I opted to use this modifier during a recent ballet shoot for a SF Ballet student. Lately I have been so impressed by the quality of light Glow modifiers produce. The Deep Beaded model is no exception. The flexibility to focus the light by pushing or pulling the strobe further in or out makes these a inexpensive alternative to focusing arm modifiers. I’d estimate they achieve 60-80% of what focusing rod modifiers can produce in terms of light quality and versatility. Part of the reason I surmise is the texture of the silver fabric in this modifier. It is much like my beloved Elinchrom Rotalux Deep Octa, pebbled.
Both of the shots that follow were taken with the strobe ‘mid focused’ into the modifier. I wanted the punch of contrast combined with a softness for the mood of the shot.
UPDATE May 13 2018
I recently used the Glow 65″ Deep Beaded Silver Umbrella on a commercial shoot. My decision to use this modifier over my normal focusing rod modifiers had to do with the unknown. Although I knew what the client wanted, I had no idea of the area where we were to shoot the session or whether I had to move from spot to spot. Breaking down and setting up a modifier could have presented a potential issue with time, so I opted to use the Glow. I was very pleased with the results as is the client. The beaded texture of the modifier is something I prefer as it adds more contrast to the images.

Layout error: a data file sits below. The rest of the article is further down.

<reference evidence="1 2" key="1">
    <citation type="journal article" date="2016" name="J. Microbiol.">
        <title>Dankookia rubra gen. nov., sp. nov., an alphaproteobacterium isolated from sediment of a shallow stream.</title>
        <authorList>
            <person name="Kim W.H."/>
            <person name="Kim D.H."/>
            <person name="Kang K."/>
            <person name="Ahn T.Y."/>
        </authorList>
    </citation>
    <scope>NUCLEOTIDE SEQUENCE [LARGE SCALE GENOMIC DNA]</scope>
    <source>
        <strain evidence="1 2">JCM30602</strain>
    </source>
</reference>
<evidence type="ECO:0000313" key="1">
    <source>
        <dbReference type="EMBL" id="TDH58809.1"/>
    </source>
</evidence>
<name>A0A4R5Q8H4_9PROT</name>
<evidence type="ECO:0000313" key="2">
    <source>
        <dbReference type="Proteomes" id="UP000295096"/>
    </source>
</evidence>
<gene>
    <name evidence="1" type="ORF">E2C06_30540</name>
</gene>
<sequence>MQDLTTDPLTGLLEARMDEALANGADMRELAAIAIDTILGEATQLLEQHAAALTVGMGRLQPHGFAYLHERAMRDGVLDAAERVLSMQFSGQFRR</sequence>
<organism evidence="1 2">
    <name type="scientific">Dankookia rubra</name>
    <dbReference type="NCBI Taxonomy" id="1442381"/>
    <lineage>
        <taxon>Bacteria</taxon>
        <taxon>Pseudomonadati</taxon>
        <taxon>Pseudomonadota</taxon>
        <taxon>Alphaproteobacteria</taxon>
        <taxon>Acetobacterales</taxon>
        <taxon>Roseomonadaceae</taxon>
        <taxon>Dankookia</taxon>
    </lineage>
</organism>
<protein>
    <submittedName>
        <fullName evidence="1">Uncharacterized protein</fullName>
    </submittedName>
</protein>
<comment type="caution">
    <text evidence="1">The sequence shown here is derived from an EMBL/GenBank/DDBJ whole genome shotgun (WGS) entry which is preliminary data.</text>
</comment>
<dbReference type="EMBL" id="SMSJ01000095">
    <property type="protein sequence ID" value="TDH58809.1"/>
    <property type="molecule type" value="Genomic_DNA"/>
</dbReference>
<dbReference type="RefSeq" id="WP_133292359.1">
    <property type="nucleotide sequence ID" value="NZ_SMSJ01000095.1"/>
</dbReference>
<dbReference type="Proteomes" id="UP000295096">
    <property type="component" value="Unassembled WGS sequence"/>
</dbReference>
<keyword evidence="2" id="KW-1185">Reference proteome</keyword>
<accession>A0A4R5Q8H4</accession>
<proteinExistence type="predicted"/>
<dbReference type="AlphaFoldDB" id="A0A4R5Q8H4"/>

Wow! I’ve read about ‘deep umbrellas’ for some time now and have tended to “poopoo’d” them. Sure higher end companies like Profoto manufacture deep umbrellas, but for their price point I’d rather go with an octabox. I had been a huge fan of PCB’s PLM umbrellas and still utilize them from time to time, but had made a move to more ‘professional’ (bullshit word btw) modifiers like Parabolix. I love the look of focusing arm modifiers produce. Punchy, yet soft when you want soft. Focused when I want focused light. I now find ‘normal’ softboxes boring in what they produce and when I want to keep spill with softboxes, I’d have to use grids. Not so with a focusing arm modifiers. This deep umbrella prevents “spray light everywhere” situations like normal umbrellas and non gridded softboxes.